"No." Andrea clutched her cup even harder. "That's just a symptom. He's unhappy, CJ. The last two jobs were.... He got fired from Henderson's campaign. Nothing seems to be going right for him. He hates his current job and it's only a matter of time before he mouths off and gets fired again. He hates this house. He hates Washington and wants to go back to New York. He hates... me."


The coffee cake was good. The conversation was long and intense. Shying away from recalling the exact details, CJ remembered only that Andrea was desperately unhappy in her marriage, and that she blamed herself. Much of Andy's side of the discussion was peppered with 'if only'. If only they hadn't moved to Washington. If only she hadn't run for Congress. If only she hadn't won. If only.

CJ listened with a sympathetic ear, hating every moment of it. She didn't want to see her friend hurting like this. She did not want to see Toby through his wife's eyes. The temper, the cynicism, the drinking and the lack of understanding were all parts she knew Toby had, but where was the casual kindness, the humour, the wit and charm, and the deep, abiding, endless love?

CJ also did not like hearing about the intimacy of her friends' relationship. Andy, needing to talk more than she needed to be listened to, spoke on, heedless of her audience.

CJ tried very, very hard not to hear the ways in which Toby had made his wife his and how he was impossible to refuse; she concentrated on hearing the love that was in her voice as she spoke, and of the disappointment and anger that that was all that was left of a love story gone horribly awry.

Yet, she stayed and listened. And when the torrent of words aching to be said had been said, she hugged her friend and let her cry.


Later, when the storm was past and the cake eaten, she and Andy went shopping and took in the sights.

Much later, when Toby came home, tired but sober and pleasant, the three went out for dinner. CJ, her eyes sharpened, noted that they did not hold hands anymore. The little domestic intimacies were missing and both seemed pathetically grateful for her company. Both rose gallantly to her attempts at humour and the repartee was fast and furious. She could almost, but not quite, forget the morning and frankly enjoy herself.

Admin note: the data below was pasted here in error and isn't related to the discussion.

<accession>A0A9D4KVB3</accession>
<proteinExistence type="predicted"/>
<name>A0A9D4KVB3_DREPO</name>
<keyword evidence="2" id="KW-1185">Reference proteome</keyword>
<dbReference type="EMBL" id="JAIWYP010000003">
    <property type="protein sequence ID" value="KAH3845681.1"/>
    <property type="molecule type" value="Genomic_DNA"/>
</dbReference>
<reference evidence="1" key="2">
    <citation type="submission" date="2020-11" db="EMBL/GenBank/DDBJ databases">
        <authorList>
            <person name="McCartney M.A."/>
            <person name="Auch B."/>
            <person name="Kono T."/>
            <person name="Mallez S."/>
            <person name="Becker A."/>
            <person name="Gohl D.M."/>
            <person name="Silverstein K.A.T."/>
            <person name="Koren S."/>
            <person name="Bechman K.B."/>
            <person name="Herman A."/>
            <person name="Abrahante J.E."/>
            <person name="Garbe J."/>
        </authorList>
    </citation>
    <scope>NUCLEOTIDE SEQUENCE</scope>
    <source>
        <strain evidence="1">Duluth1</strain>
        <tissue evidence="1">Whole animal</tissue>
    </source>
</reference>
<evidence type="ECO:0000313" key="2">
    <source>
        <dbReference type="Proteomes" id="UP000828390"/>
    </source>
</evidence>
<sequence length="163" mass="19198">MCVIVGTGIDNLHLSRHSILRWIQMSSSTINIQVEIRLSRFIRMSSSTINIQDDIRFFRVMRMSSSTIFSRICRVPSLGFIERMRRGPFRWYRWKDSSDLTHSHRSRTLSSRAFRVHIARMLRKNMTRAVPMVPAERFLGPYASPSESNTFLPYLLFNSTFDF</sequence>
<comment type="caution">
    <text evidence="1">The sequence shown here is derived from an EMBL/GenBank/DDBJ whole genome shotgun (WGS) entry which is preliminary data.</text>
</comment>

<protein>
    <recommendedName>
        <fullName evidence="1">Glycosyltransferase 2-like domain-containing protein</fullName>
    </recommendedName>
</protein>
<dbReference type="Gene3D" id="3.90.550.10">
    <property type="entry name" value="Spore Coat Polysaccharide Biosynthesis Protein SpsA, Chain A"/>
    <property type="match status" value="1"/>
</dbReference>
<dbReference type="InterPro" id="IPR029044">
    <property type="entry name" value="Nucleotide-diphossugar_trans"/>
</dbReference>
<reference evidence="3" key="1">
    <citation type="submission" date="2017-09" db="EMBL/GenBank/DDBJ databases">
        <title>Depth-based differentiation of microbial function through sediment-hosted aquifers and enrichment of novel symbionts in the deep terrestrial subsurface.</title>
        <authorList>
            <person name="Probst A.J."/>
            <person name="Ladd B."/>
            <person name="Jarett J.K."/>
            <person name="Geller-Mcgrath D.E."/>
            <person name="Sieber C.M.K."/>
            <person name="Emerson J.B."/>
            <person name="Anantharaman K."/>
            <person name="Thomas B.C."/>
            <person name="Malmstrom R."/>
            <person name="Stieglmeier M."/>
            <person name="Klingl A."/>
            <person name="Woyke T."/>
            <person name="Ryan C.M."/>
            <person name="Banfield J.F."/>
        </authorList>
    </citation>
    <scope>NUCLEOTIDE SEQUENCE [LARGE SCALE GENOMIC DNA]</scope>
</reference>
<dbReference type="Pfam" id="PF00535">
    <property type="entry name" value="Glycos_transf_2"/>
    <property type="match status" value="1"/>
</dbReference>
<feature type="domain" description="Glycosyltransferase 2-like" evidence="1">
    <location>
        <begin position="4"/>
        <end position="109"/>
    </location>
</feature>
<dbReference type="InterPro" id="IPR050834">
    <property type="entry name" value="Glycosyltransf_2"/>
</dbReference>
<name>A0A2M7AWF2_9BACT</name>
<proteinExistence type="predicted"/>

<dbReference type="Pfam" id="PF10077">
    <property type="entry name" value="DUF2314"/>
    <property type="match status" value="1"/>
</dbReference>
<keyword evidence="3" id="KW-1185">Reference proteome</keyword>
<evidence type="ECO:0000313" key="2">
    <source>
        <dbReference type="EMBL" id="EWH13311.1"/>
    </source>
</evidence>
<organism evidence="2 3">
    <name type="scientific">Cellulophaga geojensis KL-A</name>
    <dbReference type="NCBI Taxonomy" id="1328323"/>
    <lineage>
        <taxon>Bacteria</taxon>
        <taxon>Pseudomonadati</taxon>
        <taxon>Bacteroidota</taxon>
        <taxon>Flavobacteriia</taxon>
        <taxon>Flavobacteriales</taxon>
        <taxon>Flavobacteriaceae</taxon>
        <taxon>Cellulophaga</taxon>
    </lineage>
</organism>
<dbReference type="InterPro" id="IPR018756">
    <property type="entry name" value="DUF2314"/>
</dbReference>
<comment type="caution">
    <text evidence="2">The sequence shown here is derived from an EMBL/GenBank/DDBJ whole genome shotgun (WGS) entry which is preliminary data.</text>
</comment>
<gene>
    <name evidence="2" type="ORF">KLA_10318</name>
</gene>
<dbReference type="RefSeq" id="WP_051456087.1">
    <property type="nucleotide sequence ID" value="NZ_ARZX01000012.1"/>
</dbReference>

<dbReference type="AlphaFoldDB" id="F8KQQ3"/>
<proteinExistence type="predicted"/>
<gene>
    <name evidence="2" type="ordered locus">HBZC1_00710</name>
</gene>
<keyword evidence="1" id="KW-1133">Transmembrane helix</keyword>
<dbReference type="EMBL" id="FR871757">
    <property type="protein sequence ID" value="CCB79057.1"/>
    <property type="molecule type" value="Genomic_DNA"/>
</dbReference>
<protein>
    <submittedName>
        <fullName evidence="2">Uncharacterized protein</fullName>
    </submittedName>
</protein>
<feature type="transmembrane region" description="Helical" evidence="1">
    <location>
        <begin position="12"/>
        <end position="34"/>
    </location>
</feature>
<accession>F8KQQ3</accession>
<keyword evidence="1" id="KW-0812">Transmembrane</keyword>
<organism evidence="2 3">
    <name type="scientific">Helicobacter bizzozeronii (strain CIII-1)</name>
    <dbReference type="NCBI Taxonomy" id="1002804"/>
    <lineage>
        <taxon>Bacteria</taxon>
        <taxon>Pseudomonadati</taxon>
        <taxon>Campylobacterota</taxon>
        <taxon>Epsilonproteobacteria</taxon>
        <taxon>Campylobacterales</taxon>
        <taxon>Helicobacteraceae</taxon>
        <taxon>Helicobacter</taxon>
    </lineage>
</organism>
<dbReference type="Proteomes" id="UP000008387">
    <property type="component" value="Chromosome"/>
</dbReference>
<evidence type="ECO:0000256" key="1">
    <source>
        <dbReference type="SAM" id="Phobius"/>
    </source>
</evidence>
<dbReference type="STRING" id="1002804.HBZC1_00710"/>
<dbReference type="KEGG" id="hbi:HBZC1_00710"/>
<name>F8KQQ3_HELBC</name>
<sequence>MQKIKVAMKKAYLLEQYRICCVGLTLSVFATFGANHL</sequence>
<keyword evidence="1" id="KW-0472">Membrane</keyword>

Much, much later, the storm returned with greater intensity.


Andy had some work to do, so she excused herself. Toby and CJ stayed in the living room to talk. CJ didn't want to talk about the events earlier and she knew Toby didn't, either. So they talked about politics, taking a brief dip into literature and a quick side track into gossip.

Toby went to make tea, intending to bring a cup to Andy as well, and CJ waited. The whistle of the kettle came and went, but Toby didn't reappear. She went into the kitchen herself, wondering what was taking so long.

She found Toby staring at the remains of the coffee cake, its crumbs sitting forlornly on the two plates they had forgotten to clear away.

"You made coffee cake," Toby said quietly as she came in. There was something in his voice that made CJ afraid. She cursed mentally; Toby knew the Cregg family's habits. That coffee cake was made only as a comfort food, never for any other reason. CJ had made it automatically and Toby knew what it meant.

"We... I was hungry earlier," CJ faltered.

"She talked to you, didn't she?" Toby's voice still held that note.

"She's unhappy, Toby."

"I know."

"She needed someone to talk to," CJ added, not liking the look on his face. He looked... betrayed.

"She needs to talk to me," Toby said quietly and left the room.

"Toby..." CJ reached out to stop him, beseeching. "Sometimes it's easier to talk to a woman about these things."

Toby allowed himself to be caught, but the effort at drinking a cup of tea was a complete failure. Both of them tried hard to capture the essence of their easy friendship, but Toby was too preoccupied with his anger and hurt; CJ trying too hard to ignore it.


CJ recalled wrapping a pillow around her head to block out the furious argument going on in the next room. Nothing would block out the feeing of guilt for having precipitated this. No matter how often she told herself that she was nothing more than a catalyst, if that, the feeling persisted.

The argument got louder. She could hear the bedroom door open and footsteps stomping down the stairs. Another set followed, accompanied by an angry shout.

"Andy, where the hell are you going?"

"Anywhere but here," came the furious reply.

CJ frowned, but stayed huddled under her blankets. The crash of something hitting the wall and the shattering of glass propelled her out of bed and into the hall. She knew Toby's temper and Andy's wasn't any calmer. They sounded like they were going to kill each other.

She peered down the stairwell. Toby was at the foot of the stairs, his back to her and Andy was facing him, about five feet away. The shards of the glass vase that usually sat on the faux fireplace was pooled at the foot of the stairs at Toby's feet. Andrea was fully dressed, with her purse slung under her arm, her face white and tense.

"I can't stay here anymore," Andrea said, low and fervent.